At a certain point, technology matures. Over the past 20 years, the original wave of jokes about crappy cell-phone reception spewed by standups and echoed by actors on both the big and the small screen has gone the way of equally dated complaints about pixelated internet video, hallmarks of an era whose digital frustrations and foibles have receded comfortably into the rearview.
So it goes with the 2021 Ford Mustang Mach-E, a battery-powered car that proves the old arguments against electrification have been equally ironed out by the passage of time. The Mach-E’s driving experience, design and styling stand unflinchingly alongside similarly priced fuel-burning crossovers, making it one of the most complete of the affordable electric cars currently on the market.
If only the same could be said about the infrastructure supporting Ford’s latest EV addition. Unfortunately, while electric car design has now moved past its troublesome teens, the world around it has failed to keep up its end of the bargain. As a result, the ownership experience awaiting would-be Mustang Mach-E owners could easily be less impressive than the actual vehicle itself.
Avoiding the Mustang Heritage Trap
Survey the current crop of electric cars and it’s clear that realistic options abound for buyers at nearly every price point. Ford has elected to position the Mach-E somewhere in the middle, with a starting price of $43,995 for base models and a ceiling near the mid-$60K mark for high-performance GT editions of the hatchback (not including the available $7,500 federal tax credit).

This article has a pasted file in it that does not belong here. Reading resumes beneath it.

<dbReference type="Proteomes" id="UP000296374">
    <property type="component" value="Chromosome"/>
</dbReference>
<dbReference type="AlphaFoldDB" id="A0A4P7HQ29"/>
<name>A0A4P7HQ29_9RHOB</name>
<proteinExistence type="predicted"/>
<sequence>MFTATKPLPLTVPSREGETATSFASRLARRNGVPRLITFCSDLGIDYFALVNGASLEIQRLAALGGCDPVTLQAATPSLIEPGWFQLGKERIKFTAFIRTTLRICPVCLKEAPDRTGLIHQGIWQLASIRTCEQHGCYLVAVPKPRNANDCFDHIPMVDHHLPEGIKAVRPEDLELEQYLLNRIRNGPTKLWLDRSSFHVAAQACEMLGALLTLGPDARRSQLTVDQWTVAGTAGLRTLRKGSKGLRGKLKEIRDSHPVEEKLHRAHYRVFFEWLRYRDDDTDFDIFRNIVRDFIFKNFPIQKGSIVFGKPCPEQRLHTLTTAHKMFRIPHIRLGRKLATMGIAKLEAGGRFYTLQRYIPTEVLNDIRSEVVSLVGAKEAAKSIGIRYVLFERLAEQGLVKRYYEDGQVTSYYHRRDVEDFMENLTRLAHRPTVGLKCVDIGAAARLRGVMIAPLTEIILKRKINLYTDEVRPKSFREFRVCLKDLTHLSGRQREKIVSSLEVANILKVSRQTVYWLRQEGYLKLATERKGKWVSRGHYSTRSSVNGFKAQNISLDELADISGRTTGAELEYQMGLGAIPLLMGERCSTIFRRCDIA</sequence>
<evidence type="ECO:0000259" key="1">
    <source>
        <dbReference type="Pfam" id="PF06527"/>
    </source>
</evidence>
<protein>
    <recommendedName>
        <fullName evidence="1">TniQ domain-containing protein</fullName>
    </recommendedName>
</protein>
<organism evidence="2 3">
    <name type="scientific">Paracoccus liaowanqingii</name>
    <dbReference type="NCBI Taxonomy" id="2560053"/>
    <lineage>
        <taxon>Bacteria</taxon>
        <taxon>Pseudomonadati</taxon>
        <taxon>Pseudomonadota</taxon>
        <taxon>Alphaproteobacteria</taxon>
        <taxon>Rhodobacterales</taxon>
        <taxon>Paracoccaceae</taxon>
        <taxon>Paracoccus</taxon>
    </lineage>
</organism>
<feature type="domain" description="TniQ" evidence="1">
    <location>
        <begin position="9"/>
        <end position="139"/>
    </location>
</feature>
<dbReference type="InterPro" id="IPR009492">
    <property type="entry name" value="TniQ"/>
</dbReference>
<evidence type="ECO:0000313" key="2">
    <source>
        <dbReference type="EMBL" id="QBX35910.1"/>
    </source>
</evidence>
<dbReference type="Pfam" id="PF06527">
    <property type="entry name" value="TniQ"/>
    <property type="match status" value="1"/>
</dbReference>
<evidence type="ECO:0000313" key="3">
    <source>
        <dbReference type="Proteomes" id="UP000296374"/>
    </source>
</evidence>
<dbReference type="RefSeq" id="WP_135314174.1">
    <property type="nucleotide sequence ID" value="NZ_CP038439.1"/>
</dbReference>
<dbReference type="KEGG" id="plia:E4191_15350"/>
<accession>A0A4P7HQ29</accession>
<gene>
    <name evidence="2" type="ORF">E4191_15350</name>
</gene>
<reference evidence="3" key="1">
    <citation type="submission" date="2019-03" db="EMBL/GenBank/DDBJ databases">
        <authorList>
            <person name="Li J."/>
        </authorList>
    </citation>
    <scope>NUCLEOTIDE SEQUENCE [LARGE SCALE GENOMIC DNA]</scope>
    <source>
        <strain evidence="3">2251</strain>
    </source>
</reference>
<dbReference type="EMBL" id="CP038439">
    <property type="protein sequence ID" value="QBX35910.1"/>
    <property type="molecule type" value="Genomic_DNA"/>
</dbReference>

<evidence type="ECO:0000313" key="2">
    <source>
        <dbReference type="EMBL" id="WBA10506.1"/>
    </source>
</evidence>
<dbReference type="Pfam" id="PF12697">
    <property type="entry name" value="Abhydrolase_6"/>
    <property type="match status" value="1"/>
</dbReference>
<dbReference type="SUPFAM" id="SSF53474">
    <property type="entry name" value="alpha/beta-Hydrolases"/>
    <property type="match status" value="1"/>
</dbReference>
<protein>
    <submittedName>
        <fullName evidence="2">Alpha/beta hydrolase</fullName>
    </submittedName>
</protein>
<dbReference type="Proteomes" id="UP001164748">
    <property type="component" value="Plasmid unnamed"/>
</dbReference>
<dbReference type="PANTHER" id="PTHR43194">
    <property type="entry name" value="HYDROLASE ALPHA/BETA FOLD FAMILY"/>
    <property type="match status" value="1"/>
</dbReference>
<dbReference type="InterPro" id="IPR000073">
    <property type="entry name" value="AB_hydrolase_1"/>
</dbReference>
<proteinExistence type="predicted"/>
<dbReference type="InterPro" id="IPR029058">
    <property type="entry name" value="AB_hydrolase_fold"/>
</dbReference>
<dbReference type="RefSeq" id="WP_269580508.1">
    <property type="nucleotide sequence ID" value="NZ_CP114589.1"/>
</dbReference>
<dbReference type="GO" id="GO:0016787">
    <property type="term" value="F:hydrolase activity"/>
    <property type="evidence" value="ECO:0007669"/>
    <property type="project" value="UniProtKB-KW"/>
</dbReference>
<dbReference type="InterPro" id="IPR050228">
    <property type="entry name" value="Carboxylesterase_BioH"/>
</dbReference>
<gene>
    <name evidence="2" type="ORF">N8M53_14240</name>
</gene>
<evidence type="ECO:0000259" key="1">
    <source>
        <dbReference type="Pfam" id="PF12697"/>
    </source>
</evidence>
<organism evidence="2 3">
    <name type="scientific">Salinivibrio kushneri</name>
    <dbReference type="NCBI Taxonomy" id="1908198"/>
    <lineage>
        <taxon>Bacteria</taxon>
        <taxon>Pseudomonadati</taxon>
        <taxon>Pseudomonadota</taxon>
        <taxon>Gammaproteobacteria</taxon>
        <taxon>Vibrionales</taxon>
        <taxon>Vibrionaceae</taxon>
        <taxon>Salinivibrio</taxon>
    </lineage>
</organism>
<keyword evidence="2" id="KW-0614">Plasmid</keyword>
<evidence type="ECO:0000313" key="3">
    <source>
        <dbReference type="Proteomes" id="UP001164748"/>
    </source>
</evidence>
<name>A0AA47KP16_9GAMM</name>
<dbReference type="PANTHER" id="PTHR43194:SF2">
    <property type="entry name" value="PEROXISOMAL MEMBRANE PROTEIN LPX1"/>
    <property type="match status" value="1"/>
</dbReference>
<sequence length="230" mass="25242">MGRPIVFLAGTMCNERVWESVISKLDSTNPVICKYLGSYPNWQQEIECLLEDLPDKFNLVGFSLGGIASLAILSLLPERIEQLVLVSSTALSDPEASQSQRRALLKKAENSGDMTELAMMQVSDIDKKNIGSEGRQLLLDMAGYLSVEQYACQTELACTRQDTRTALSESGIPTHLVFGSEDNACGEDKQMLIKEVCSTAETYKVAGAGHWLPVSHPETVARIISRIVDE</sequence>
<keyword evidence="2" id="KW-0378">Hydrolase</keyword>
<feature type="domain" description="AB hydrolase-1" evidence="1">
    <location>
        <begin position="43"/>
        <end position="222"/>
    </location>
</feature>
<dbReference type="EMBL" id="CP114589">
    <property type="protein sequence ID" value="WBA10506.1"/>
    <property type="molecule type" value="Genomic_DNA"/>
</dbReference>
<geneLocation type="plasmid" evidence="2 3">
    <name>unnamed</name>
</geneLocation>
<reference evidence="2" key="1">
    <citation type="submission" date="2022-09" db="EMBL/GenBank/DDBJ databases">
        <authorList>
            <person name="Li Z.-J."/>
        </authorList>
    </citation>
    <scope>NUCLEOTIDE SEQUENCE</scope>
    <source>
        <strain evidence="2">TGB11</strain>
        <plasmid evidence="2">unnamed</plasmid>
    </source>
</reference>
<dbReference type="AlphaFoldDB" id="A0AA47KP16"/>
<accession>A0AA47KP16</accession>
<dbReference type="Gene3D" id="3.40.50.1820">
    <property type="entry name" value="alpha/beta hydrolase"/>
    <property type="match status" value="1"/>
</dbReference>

While some would point to the use of the “Mustang” name as a requirement for the go-fast GT trim’s existence — the pony badge has been strongly associated with Ford muscle for decades —much of the indignation surrounding the alleged watering down of the vehicle’s legacy fails to take into account the car’s original ‘60s mandate to present an affordable and stylish commuter option to buyers on a budget.
Over the years the Mustang has contained multitudes, and to see the sub-brand stretch into the all-electric space feels more like continued evolution than heel-turn on heritage.
Fitting in With the Crossover Class
What the Mach-E brings to the table certainly doesn’t do anything other than bolster the Mustang’s image in the eyes of prospective customers. First and foremost, the crossover is useful, offering 60-cubic-feet of storage space with the rear seats folded and just under half that with the second row occupied. You’ll have to deal with a slightly higher load floor than normal (pushed up by the battery underpinning the platform), but I had no trouble using the Ford to haul home a set of tires.
My passengers were equally content with their lot, as space is generous and the interior finish, if not luxurious, is certainly in keeping with what most buyers would expect from all but class leaders like Kia and Hyundai when it comes to mid-range people movers. Ford has chosen an oversized touchscreen as the primary point of contact between the driver and the vehicle, and it hangs ponderously from the center of the dashboard where it controls almost every aspect of the Mach-E experience.
The limited production First Edition model I drove (which has completely sold out) also came with vegan leather seats and a few other unusual niceties, but much of its equipment is duplicated by the Premium trim level, which at $47,000 also happens to be more than $10,000 cheaper. Certainly a better deal for those who don’t care about being the first on the block with bragging rights.